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The Academy of Motion Picture Arts and Sciences is reinstituting a trio of grants that were tabled in 2014 to give the organization time to reevalute its grant-giving processes.
The Academy is resuming its Film Scholar Fund — two $25,000 grants awarded to individuals to support new works of film scholarship. According to the organization’s website, the purpose of the Film Scholar program is to “support new works of film scholarship.”
The other two grants are the Film Craft grant, awarded to an education institution in an amount ranging from $5,000-$25,000, and the Film Watch grant, given to eligible film festivals in an amount ranging from $5,000-$30,000. The grant programs launch Oct. 15 when the Academy opens the application process on its website. Winners are scheduled to be announced in the spring.
The Academy’s Randy Haberkamp, managing director preservation and foundation programs, tells THR that during the suspension period, the organization closely examined the grant process to determine which grants were most effective and how those grants tied in with the Academy’s focus on diversity, education, outreach and mission. Haberkamp adds that he’s grateful to the Academy’s membership and committees for their work during the evaluation process in getting the program back on track.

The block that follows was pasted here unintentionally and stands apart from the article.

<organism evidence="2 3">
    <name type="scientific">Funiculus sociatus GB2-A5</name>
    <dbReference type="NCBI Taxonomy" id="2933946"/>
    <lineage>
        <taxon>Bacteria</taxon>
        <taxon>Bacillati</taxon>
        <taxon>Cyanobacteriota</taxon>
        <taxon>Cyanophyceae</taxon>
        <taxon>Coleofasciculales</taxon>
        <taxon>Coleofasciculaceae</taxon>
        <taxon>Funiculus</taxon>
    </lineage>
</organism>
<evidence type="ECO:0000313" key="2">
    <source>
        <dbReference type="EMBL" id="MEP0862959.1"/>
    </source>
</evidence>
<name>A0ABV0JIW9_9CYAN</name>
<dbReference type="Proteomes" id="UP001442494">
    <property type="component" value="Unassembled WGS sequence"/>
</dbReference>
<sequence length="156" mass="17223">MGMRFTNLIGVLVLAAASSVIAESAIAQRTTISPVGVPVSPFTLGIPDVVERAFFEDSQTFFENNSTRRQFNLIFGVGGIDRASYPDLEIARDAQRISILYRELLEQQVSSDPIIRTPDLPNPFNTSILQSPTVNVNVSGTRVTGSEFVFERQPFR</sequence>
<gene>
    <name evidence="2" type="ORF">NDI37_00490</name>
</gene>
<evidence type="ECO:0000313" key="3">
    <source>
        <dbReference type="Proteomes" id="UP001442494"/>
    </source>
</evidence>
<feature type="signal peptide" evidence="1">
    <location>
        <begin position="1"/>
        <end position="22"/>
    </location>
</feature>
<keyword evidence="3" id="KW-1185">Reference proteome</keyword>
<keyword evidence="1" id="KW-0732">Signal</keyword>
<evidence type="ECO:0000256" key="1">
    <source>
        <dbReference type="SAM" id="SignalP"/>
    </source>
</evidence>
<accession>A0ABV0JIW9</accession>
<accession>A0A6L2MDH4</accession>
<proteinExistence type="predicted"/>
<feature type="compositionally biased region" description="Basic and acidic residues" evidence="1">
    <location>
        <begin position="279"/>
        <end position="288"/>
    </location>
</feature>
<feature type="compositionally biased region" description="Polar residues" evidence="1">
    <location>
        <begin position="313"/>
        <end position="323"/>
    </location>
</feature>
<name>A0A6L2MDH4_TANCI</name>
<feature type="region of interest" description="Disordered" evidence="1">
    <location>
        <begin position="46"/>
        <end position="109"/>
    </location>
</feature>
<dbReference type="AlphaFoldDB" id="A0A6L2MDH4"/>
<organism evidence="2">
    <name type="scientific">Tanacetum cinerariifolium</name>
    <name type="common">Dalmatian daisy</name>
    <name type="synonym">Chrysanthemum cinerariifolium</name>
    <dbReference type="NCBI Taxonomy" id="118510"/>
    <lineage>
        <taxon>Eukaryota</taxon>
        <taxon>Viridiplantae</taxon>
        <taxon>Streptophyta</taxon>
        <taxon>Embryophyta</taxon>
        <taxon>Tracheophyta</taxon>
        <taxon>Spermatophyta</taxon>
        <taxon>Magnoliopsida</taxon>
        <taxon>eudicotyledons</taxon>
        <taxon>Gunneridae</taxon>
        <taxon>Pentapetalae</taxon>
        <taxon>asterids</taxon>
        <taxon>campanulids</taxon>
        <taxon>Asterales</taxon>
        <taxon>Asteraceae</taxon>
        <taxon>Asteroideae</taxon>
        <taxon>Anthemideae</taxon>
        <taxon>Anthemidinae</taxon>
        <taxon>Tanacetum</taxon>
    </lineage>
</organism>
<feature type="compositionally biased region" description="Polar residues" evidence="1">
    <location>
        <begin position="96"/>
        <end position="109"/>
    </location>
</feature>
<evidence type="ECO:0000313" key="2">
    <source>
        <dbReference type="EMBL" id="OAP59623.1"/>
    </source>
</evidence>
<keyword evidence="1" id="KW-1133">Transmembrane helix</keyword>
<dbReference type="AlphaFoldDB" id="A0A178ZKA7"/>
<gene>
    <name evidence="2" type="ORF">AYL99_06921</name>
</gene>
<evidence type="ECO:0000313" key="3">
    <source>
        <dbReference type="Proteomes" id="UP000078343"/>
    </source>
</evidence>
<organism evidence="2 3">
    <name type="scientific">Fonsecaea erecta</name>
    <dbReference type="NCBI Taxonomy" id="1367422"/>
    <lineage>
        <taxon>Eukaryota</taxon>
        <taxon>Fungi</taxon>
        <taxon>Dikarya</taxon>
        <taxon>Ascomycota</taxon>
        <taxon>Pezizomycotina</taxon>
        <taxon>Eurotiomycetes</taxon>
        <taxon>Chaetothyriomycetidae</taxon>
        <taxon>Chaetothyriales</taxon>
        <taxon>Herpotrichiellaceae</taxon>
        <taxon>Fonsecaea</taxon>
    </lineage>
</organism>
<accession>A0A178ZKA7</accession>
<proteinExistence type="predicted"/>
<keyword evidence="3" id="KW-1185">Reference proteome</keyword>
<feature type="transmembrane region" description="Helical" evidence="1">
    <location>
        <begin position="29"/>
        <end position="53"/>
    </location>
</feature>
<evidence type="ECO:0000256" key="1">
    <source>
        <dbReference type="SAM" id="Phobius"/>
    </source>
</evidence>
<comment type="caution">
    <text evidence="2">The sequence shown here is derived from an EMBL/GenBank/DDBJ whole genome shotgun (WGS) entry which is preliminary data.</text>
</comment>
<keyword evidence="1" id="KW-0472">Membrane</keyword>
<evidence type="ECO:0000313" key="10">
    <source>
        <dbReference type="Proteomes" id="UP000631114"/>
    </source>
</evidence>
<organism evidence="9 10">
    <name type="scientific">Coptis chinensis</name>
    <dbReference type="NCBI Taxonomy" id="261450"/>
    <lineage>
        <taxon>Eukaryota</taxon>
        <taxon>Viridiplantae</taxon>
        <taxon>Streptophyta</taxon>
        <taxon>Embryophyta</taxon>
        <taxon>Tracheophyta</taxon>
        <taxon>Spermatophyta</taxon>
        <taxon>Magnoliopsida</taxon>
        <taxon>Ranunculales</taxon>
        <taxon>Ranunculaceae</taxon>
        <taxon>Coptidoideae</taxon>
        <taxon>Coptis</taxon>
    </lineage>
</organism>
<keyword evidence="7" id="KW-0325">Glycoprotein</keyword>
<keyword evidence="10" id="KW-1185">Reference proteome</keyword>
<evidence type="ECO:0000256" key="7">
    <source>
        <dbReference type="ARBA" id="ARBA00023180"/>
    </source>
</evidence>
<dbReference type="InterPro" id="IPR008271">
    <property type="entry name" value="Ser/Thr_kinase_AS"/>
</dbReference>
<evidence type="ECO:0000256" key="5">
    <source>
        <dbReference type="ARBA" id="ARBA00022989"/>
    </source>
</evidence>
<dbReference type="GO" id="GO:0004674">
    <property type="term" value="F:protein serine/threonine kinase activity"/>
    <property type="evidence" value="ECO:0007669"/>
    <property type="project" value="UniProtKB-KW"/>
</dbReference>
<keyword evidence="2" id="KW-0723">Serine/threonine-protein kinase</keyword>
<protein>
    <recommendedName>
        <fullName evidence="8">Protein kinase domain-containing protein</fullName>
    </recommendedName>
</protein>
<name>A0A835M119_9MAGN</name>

“One of the insights from the (reevaluation process) is that the Academy needed to communicate with itself better,” he explains. “We are responsible for the programs and we needed to ask ourselves, ‘What is the cost?’ It’s more than just cutting a check. … Even though it was a controversial decision, it was a very smart decision to stand back. We have limited resources, and it was a good time to use those resources … and say, ‘Let’s take an educated look at everything.’ “
Haberkamp notes that the Film Scholar fund is closely tied to the Academy library, where scholars are able to utilize the facility for research purposes. “We’ve spent all this time and energy — and money — on this library, and it’s gratifying to be able to have these collections available for scholarly work,” he says.
The suspension period did not come and go without controversy. There was an outcry from organizations and individuals criticizing the Academy for pulling its grant programs (“They spend more money on flower arrangements at the Governor’s Ball,” complained one film scholar). And Haberkamp says they heard the talk.
“Nobody wants to just be gladhanding; people want to see results. Of course, I wish it were under less controversial terms, but I’m happy people know that the Academy took a long hard look at it and it’s now back on track,” he concludes. “It’s a fully formed program.”
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